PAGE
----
Yesterday I linked John Tomase’s dire warning about what the future may hold for Josh Beckett. Today Bill at The Platoon Advantage picks Tomase’s analysis apart. Setting aside the notion that Tomase could have used more refined metrics with which to analyze Beckett, Bill observes that Tomase unwittingly stacked the deck against him:
Even assuming plain old unadjusted ERA is the way to go, though, Tomase went about it all wrong. His cutoffs were 125 IP, 5.75 ERA, and age 30-39; Beckett had a 5.78 ERA, 127.2 IP and was 30 years old. By creating a set with lower limits at almost exactly Beckett’s numbers and with no upper limit, you’re capturing only a few who are Beckett’s age, almost none who were as good as Beckett and many who were much, much worse and/or much, much older. What happened to Jack Morris at age 39, David Cone at 38 and Dave Stewart at 38 — and those three guys are actually mentioned in Tomase’s article — has absolutely no bearing at all on what’s going to happen to Beckett at age 31, even if their previous seasons’ numbers were superficially similar.
Unless you’re really happy with the notion that Beckett is going to crash and burn next year, you should read Bill’s entire analysis.
And remember, kids: stats are dangerous things, so be careful with them. With my family history and tendencies for abuse, I never touch the stuff.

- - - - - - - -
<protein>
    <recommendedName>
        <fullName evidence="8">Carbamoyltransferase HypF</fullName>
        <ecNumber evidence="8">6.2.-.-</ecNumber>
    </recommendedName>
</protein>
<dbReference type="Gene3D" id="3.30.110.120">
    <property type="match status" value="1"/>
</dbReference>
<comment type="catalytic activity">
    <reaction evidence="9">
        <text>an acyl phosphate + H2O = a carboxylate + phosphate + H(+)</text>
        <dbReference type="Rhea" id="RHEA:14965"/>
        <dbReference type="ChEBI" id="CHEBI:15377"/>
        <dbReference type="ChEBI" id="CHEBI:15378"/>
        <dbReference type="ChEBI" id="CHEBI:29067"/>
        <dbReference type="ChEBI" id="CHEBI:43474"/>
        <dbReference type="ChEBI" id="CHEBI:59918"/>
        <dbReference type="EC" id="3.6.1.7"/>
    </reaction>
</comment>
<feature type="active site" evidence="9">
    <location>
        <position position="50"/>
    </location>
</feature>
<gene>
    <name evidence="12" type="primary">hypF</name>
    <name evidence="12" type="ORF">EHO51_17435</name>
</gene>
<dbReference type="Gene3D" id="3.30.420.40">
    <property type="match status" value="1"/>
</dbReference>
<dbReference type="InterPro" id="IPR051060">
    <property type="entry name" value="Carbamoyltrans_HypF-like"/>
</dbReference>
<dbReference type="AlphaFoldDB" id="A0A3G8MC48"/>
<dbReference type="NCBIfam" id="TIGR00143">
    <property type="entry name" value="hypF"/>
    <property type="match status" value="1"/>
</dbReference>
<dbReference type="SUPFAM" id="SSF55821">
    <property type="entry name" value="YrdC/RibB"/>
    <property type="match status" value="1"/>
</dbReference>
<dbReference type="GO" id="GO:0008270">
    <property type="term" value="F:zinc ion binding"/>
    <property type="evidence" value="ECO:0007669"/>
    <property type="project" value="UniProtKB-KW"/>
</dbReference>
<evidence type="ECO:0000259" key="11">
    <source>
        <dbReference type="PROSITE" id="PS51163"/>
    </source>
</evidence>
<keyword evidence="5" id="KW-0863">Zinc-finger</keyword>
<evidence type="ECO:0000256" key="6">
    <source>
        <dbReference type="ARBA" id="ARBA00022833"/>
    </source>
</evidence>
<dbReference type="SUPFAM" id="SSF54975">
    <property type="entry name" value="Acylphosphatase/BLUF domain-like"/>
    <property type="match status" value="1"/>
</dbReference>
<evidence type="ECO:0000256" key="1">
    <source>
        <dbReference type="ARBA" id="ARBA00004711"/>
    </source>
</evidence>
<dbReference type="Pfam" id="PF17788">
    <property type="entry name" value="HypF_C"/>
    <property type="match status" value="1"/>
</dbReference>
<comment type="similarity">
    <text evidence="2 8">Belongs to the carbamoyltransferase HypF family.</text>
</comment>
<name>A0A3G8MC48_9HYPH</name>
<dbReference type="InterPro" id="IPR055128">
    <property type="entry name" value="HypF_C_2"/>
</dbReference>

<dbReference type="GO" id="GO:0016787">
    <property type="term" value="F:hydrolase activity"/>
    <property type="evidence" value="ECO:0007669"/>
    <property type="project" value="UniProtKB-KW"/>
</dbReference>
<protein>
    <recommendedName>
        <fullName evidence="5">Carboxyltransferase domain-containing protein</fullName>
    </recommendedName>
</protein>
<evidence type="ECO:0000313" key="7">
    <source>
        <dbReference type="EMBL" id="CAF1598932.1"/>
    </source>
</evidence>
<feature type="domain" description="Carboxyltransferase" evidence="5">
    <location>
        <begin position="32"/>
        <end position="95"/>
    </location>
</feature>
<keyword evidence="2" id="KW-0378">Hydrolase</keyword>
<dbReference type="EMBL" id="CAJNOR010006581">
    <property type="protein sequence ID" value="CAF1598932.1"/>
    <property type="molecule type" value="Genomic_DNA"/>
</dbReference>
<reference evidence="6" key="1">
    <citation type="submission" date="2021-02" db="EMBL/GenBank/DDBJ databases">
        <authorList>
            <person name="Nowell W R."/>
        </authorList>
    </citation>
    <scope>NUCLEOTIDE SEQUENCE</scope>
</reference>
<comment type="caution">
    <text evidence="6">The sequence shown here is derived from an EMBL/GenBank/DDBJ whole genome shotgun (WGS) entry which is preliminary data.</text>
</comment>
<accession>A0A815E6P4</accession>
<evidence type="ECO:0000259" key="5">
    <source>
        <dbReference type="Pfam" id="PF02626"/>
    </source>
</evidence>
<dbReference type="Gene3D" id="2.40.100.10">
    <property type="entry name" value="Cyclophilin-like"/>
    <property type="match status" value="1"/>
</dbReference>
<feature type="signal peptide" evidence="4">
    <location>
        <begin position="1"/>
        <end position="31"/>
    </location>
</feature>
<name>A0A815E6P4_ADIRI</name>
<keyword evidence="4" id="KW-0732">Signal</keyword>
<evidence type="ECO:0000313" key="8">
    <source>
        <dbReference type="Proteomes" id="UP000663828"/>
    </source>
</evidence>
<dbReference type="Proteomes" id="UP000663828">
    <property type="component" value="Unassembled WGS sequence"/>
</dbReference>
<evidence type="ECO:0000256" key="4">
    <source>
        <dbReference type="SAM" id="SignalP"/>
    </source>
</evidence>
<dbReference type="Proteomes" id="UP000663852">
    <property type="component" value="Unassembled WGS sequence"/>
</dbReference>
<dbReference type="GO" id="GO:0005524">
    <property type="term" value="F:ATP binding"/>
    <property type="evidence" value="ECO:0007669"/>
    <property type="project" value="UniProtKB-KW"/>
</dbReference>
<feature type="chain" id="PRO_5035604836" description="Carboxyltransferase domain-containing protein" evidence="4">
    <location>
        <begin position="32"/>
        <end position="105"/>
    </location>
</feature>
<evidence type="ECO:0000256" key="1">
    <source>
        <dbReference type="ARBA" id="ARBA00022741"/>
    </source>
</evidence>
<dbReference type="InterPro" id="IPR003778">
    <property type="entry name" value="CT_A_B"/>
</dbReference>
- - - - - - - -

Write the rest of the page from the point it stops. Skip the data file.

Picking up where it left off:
The Mariners are in the midst of reconstructing their roster, a process which most recently resulted in the trade of first baseman/DH Edwin Encarnación to the Yankees, per a report from ESPN’s Jeff Passan. While the teams have yet to publicly confirm the deal, the Mariners are expected to receive pitching prospect Juan Then and will likely eat a significant portion of Encarnación’s salary as well.
Encarnación is a sizable get for the Yankees, who could benefit from the veteran’s power and consistency in their ongoing drive toward the postseason. The 36-year-old infielder missed some time with a bout of lower back tightness, dental issues, and soreness in his left hand, but has still maintained a decent .241/.356/.531 batting line with an AL-best 21 home runs, an .888 OPS, and 1.7 fWAR through his first 289 plate appearances of the year. Per Mark Feinsand of MLB.com, Encarnación has another $11-12 million left on his contract in 2019, with a $20 million option for the 2020 season and a $5 million buyout.
Then, 19, was acquired by the Yankees in a three-person trade with the Mariners during the 2017 offseason. The right-hander currently ranks no. 27 in the Yankees’ system and made his last pro ball appearance for New York’s rookie-level affiliate in 2018, pitching to a 2.70 ERA, 2.0 BB/9, and 7.6 SO/9 across 50 innings. It’s not clear if any other players are involved in the trade, though USA Today’s Bob Nightengale notes that no other prospects are thought to be included in the package for Encarnación.